The steel bikini is getting stale for women in video games


Tyler Hargreaves says that the impression that women don't play games is a reason why there is a lack of good representation

Tyler Hargreaves says that the impression that women don’t play games is a reason why there is a lack of good representation

Video games have always stirred up some sort of issue, from being to violent to making players anti-social, but one of the biggest problems that seems to remain constant is the troubling way women are represented, or aren’t.

Throughout the many years that video games have existed, games featuring female leads is still an unusual sight, according to Cindy Poremba, who is a professor in the Bachelor Undergraduate Game Design and Postgrad Level Design programs and notes that she has been playing games since many years.

“I mean even in the indie games where you even have a female character that is available and playable tends to be fairly rare”

“I do think that there is a lack of female characters and when I play certain online games I don’t feel accepted or taken seriously as a female gamer,” adds Kaytee Dalton, 18, a first year media fundamentals student.

Some say that the reason behind the few women in video games is due to the perception that women do not play video games, or that there are so few that there would be no point in going out of the way to please them.

However, according to a survey done by the Entertainment Software Association in 2013, 45 per cent of gamers were females.

“It’s disappointing. I have such a love for video games, but I still often feel excluded in the gaming universe as video games are still heavily marketed to males,” says Dalton.

“The stats will say that not as many females are playing, which is false.  I don’t know where it’s coming from but mostly because the games are catering to males and they don’t seem to notice the female population that plays,” agrees Tyler Hargreaves, 19, a student in the child and youth worker program.

The female characters that do appear in video games are often over sexualized, clearly appearing as such to appeal to the male audience without any regard of the female gamers.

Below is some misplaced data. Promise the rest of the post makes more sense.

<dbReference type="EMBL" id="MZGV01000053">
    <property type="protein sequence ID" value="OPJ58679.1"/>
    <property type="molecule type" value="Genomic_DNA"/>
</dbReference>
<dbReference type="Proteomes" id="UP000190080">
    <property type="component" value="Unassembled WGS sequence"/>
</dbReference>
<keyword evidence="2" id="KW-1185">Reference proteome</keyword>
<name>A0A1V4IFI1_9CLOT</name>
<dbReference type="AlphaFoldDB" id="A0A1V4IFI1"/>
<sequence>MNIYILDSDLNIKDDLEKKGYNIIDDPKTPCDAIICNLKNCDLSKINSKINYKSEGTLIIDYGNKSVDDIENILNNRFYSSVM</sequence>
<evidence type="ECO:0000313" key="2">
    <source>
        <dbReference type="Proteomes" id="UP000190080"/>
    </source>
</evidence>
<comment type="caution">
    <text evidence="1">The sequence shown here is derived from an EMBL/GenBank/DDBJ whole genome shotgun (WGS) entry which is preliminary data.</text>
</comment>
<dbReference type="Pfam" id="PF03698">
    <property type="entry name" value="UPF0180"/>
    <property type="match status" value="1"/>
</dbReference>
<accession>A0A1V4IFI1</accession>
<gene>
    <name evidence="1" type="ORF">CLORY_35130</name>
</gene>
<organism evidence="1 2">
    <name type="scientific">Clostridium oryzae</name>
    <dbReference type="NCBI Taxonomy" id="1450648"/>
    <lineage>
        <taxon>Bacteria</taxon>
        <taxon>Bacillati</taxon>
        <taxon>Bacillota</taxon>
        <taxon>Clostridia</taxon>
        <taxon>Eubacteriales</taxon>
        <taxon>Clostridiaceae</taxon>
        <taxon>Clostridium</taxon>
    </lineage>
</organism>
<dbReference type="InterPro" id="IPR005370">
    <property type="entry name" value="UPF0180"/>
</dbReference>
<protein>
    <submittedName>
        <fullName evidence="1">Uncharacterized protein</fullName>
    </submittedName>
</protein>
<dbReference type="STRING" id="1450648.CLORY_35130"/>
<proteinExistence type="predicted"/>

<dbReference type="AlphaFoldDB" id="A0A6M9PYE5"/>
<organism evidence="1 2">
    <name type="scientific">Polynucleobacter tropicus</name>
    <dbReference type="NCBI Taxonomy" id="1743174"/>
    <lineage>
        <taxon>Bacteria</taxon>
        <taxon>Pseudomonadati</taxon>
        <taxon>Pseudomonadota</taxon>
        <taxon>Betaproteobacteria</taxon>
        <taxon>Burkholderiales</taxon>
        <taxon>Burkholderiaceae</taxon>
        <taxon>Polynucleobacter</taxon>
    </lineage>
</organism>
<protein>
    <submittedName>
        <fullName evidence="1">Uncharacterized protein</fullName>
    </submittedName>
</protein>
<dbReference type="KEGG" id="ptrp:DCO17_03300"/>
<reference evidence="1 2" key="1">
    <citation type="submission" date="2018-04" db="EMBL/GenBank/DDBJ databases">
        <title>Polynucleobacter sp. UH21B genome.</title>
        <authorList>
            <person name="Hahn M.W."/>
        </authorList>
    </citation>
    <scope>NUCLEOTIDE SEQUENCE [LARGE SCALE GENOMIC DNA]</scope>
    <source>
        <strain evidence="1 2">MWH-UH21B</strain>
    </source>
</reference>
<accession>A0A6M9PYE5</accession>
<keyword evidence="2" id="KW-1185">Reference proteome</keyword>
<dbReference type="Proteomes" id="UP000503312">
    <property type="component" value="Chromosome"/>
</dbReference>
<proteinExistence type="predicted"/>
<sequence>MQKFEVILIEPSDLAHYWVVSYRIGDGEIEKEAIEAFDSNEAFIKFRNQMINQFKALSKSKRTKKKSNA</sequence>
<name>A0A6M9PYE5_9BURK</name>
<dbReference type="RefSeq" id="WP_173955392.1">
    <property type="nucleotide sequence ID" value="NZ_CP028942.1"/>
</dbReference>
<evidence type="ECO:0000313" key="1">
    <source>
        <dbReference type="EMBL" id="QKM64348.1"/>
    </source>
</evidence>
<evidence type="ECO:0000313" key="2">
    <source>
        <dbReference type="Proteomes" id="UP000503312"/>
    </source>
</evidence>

“The stereotype that women are incompetent or that they are only there for male pleasure is still a core part of gaming,” says Vittoria Gibson, 18, a first year media arts student.

“It’s very rare you can find a game where they aren’t over-sexualized. Especially for like armoured games, it doesn’t really make sense” Hargreaves adds.

Even if they aren’t oversexualized, there is sometimes something about a female character that seems off, says Poremba.

“As a woman, I always notice the annoying things, so you could have a character that seems like a good strong female character but then you’ll just notice the one thing that’s off with the way they’re characterized or with the way their story is structured” she says.

Another reason why there aren’t as many female protagonists seems to be because there’s the belief that male gamers wouldn’t want to play as women, though that isn’t the case, according to Shaan Khangura, 19, a first year art fundamentals student.

“I would not turn away from buying a game for 60 bucks if it was a female lead role. If it’s a good game it’s a good game,” he says.

“I personally prefer the games that portray the women as a strong independent person. As I said, it brings a lot more emotion and in a way brings the story of the game to life,” agrees Gavin Rebeiro, 20, a student in first year advertising and marketing communication.

Things are changing however. People are beginning to speak up when they find elements in a game sexist and those who are heavily involved in the gaming industry are trying to change how women are represented in video games.

“I think people are getting more conscientious about how that changes what types of experiences people would have with that character so I think we’re avoiding some of the initial issues we had with female characters,” says Poremba.

“People have been a lot more vocal in their criticisms of the way in which women are portrayed in various games in general, from an audience standpoint but also from women in the games industry.”

“It’s getting better, and the portrayal of a strong Female lead or even as a secondary character appear to be getting more fierce, sarcastic and not putting up with any guys bullshit,” agrees. Clarees Swart, 19, a student in media fundamentals.

“The world is moving forward with the times and I think [the video game industry] needs to move on as well,” Gibson concedes.

Do you think that women in video games are fairly represented?

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